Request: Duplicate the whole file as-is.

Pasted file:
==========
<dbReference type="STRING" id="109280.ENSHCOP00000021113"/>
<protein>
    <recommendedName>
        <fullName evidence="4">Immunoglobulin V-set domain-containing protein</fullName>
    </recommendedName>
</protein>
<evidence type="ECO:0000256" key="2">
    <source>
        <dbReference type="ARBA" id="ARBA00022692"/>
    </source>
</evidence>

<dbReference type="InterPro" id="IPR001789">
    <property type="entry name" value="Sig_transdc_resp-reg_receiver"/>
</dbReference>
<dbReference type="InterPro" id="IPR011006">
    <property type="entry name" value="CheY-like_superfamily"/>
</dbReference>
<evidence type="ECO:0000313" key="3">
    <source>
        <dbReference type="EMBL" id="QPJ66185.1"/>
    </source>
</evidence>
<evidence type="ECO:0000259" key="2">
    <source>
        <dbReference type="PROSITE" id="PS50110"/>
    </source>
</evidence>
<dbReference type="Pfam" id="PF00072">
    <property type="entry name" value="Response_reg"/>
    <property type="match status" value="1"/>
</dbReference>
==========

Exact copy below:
<dbReference type="STRING" id="109280.ENSHCOP00000021113"/>
<protein>
    <recommendedName>
        <fullName evidence="4">Immunoglobulin V-set domain-containing protein</fullName>
    </recommendedName>
</protein>
<evidence type="ECO:0000256" key="2">
    <source>
        <dbReference type="ARBA" id="ARBA00022692"/>
    </source>
</evidence>

<dbReference type="InterPro" id="IPR001789">
    <property type="entry name" value="Sig_transdc_resp-reg_receiver"/>
</dbReference>
<dbReference type="InterPro" id="IPR011006">
    <property type="entry name" value="CheY-like_superfamily"/>
</dbReference>
<evidence type="ECO:0000313" key="3">
    <source>
        <dbReference type="EMBL" id="QPJ66185.1"/>
    </source>
</evidence>
<evidence type="ECO:0000259" key="2">
    <source>
        <dbReference type="PROSITE" id="PS50110"/>
    </source>
</evidence>
<dbReference type="Pfam" id="PF00072">
    <property type="entry name" value="Response_reg"/>
    <property type="match status" value="1"/>
</dbReference>